Financial aid presentation

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  • 1. Scholarships are available both from individual colleges and universities and through various companies and organizations. Most colleges have specific guidelines for merit scholarships that are awarded at entry to the school. These scholarships are usually renewable for each academic year provided the student maintains the GPA requirement. Students can also search for outside scholarship opportunities using a site such as Fastweb.com
  • 2. The FAFSA (Free Application for Student Aid) provides information that colleges use to determine eligibility for Federal Financial Aid. The FAFSA form determines the EFC (Expected Family Contribution) for each student. The difference between the cost of the college and the EFC is the amount of aid that a student may receive
  • 3. The CSS (College Scholarship Service) Form is required by many colleges and universities for financial aid consideration. The CSS profile includes information on home value and other assets not included in the FAFSA. Unlike the FAFSA, there is a charge to file this form.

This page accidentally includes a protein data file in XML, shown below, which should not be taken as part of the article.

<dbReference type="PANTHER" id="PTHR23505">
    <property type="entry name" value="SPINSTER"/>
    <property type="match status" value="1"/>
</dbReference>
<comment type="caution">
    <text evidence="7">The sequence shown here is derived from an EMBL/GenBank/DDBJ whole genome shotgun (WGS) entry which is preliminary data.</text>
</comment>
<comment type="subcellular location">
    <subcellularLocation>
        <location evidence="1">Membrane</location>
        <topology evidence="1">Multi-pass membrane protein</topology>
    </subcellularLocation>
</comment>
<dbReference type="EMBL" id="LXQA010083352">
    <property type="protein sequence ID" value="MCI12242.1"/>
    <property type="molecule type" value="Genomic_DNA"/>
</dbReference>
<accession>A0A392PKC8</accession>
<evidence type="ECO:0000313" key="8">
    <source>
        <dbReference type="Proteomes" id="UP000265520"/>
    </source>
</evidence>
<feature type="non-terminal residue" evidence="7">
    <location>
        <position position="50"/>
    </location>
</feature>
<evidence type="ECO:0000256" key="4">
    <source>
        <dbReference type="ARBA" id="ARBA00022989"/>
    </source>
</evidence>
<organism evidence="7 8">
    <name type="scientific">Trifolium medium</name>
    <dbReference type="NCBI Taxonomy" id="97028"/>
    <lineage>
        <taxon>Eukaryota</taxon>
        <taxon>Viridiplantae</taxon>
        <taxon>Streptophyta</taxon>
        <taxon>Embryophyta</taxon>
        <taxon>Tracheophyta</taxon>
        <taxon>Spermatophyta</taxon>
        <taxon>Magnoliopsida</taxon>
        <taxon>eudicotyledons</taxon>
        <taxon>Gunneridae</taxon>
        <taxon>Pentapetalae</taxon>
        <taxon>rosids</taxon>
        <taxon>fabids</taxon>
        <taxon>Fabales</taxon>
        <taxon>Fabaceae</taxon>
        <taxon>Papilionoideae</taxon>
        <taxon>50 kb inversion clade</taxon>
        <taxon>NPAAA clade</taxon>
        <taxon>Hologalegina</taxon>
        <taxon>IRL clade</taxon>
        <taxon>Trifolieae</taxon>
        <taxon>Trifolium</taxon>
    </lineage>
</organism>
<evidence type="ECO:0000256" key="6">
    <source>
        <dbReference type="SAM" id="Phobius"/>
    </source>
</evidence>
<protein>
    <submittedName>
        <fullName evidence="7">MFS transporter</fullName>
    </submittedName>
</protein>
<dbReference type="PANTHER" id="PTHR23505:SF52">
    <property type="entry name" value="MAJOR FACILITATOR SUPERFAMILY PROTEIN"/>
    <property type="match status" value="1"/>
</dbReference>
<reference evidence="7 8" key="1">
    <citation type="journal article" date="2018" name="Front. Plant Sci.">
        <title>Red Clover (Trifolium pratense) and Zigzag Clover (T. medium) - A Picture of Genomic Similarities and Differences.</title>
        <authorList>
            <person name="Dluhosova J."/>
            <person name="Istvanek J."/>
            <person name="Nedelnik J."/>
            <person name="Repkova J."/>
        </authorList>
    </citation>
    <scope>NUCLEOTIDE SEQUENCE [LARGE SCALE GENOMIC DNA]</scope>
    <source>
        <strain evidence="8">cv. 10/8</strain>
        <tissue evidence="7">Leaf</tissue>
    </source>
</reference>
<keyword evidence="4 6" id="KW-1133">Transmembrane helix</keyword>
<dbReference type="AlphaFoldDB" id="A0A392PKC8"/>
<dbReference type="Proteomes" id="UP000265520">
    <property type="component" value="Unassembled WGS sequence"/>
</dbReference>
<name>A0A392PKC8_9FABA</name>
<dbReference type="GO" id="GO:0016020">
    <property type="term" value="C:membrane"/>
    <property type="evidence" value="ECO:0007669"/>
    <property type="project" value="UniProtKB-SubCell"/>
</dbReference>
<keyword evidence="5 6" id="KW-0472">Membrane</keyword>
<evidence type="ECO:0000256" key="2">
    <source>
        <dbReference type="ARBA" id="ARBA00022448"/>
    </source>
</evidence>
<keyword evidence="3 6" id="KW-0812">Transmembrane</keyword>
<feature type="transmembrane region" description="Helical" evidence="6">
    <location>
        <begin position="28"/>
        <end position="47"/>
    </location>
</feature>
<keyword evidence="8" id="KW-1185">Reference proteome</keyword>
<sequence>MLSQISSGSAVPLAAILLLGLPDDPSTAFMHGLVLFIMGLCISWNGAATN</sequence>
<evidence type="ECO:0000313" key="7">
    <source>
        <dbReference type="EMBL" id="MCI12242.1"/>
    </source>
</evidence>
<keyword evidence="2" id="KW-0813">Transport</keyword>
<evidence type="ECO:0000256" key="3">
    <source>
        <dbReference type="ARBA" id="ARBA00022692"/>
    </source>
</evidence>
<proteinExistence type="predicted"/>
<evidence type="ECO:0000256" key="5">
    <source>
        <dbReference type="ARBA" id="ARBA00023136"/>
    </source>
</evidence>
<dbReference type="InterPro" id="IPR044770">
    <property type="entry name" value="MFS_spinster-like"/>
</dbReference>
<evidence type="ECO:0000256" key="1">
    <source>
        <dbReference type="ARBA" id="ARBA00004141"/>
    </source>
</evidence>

• 4. There are two types of Federal Grants available for students. The Pell Grant and the Federal Supplemental Opportunity Grant. For the 2010–2011 school year the maximum EFC for a student to be eligible for a Pell Grant is $5273. The Supplemental Opportunity Grant is available for students who are at the lowest end of the family EFC. Neither one of these grants requires repayment.
  • 5. Federal Work Study is another part of the Financial Aid pie. Work Study is campus based aid. Each school receives a pool of money from the Federal Government and can distribute to students based on need. Not all schools participate in this type of aid.
  • 6. Federal Perkins Loans are available for undergraduates with exceptional financial need. A Federal Perkins Loan is a low-interest (5 percent) loan for both undergraduate and graduate students..
  • 7. Stafford Unsubsidized Federal Loans accrue interest beginning with the release of the funds to the student. Students can pay this interest during their time in school to help to reduce their loan totals. In 2007-08, according to Finaid.org, the average debt of a college student at graduation was $24,651. 81per cent of students who applied for Federal Aid borrowed money to finance their education.
  • 8. Stafford Loans that are Directly Subsidized are awarded to students based upon need. The interest on these loans does not accumulate until the student has left at least half time study. The amounts of the loans are progressive, meaning that the amount that students can borrow increases over the four years of college.
  • 9. Parent PLUS Loans are also available from the Federal Government. Parents are able to borrow money up to the full amount of costs of attendance. You must have good credit to be approved for these loans.
  • 10. Private Student Loans are also available through many banks and institutions. These loans typically carry much higher interest rates and the repayment terms are not as favorable as the Federally guaranteed loans.